Let us now jointly apply these several acts to free agents, working according to choice, or relation, such as are the wills of men, and that will open the way to take a view of Arminian heterodoxies, concerning this article of Christian belief. And here two things must be premised: — First, That they be not deprived of their own radical or original internal liberty; secondly, That they be not exempt from the moving influence and gubernation of God’s providence; — the first whereof would leave no just room for rewards and punishments; the other, as I said before, is injurious to the majesty and power of God. St. Augustine judged Cicero worthy of special blame, even among the heathens, for so attempting to make men free that he made them sacrilegious, by denying them to be subject to an overruling providence: which gross error was directly maintained by Damascen, a learned Christian, teaching, “Things whereof we have any power, not to depend on providence, but on our own free will;” an opinion fitter for a hog of the Epicurus herd than for a scholar in the school of Christ. And yet this proud, prodigious error is now, though in other terms, stiffly maintained: for what do they else who ascribe such an absolute independent liberty to the will of man, that it should have in its own power every circumstance, every condition whatsoever, that belongs to operation, so that all things required on the part of God, or otherwise, to the performance of an action being accomplished, it remaineth solely in the power of a man’s own will whether he will do it or no? which supreme and plainly divine liberty, joined with such an absolute uncontrollable power and dominion over all his actions, would exempt and free the will of man, not only from all fore-determining to the production of such and such effects, but also from any effectual working or influence of the providence of God into the will itself, that should sustain, help, or cooperate with it in doing or willing any thing; and, therefore, the authors of this imaginary liberty have wisely framed an imaginary concurrence of God’s providence, answerable unto it, — namely, a general and indifferent influence, always waiting and expecting the will of man to determine itself to this or that effect, good or bad; God being, as it were, always ready at hand to do that small part which he hath in our actions, whensoever we please to use him, or, if we please to let him alone, he no way moveth us to the performance of any thing. Now, God forbid that we should give our consent to the choice of such a captain, under whose conduct we might go down again unto Paganism, — to the erecting of such an idol into the throne of the Almighty. No, doubtless, let us be most indulgent to our wills, and assign them all the liberty that is competent unto a created nature, to do all things freely according to election and foregoing counsel, being free from all natural necessity and outward compulsion; but for all this, let us not presume to deny God’s effectual assistance, his particular powerful influence into the wills and actions of his creatures, directing of them to a voluntary performance of what he hath determined: which the Arminians opposing in the behalf of their darling free-will, do work in the hearts of men an overweening of their own power, and an absolute independence of the providence of God; for, —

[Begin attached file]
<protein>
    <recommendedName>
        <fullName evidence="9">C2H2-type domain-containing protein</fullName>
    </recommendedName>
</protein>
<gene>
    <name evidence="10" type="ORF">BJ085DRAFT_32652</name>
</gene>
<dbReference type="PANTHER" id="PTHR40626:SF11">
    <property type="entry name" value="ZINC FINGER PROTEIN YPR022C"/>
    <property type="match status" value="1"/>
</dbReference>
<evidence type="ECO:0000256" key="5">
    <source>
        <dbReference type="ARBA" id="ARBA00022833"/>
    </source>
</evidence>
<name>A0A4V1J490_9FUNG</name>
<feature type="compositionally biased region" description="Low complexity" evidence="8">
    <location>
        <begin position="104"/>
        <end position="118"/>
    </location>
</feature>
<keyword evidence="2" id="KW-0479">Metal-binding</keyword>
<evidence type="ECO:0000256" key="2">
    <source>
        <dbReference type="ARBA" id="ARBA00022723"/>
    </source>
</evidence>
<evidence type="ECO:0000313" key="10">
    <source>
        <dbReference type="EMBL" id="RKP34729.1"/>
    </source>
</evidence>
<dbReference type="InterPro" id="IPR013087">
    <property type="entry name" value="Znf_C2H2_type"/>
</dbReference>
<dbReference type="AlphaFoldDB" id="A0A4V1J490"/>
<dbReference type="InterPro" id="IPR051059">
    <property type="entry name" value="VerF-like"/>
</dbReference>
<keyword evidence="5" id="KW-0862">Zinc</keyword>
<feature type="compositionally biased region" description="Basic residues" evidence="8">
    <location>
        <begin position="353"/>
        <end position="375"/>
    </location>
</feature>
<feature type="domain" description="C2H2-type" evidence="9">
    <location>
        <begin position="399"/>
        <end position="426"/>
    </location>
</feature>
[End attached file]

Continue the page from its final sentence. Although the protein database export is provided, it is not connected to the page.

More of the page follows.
John Owen (1616-1683)

An Antidote Against Arminianism by Christopher Ness Pt 48

December 17, 2010 Leave a comment

Of Conditional Predestination
Having stated the doctrine of Divine predestination, as revealed in the Scriptures, and having, from the same source, proved that it is possessed of various distinguishing properties, such as eternal, unchangeable, absolute, free, discriminating, and extensive; I come now, secondly, to consider the Arminians’ view of it, viz.: “That it is conditional, upon the foresight of faith, works, perseverance,” etc.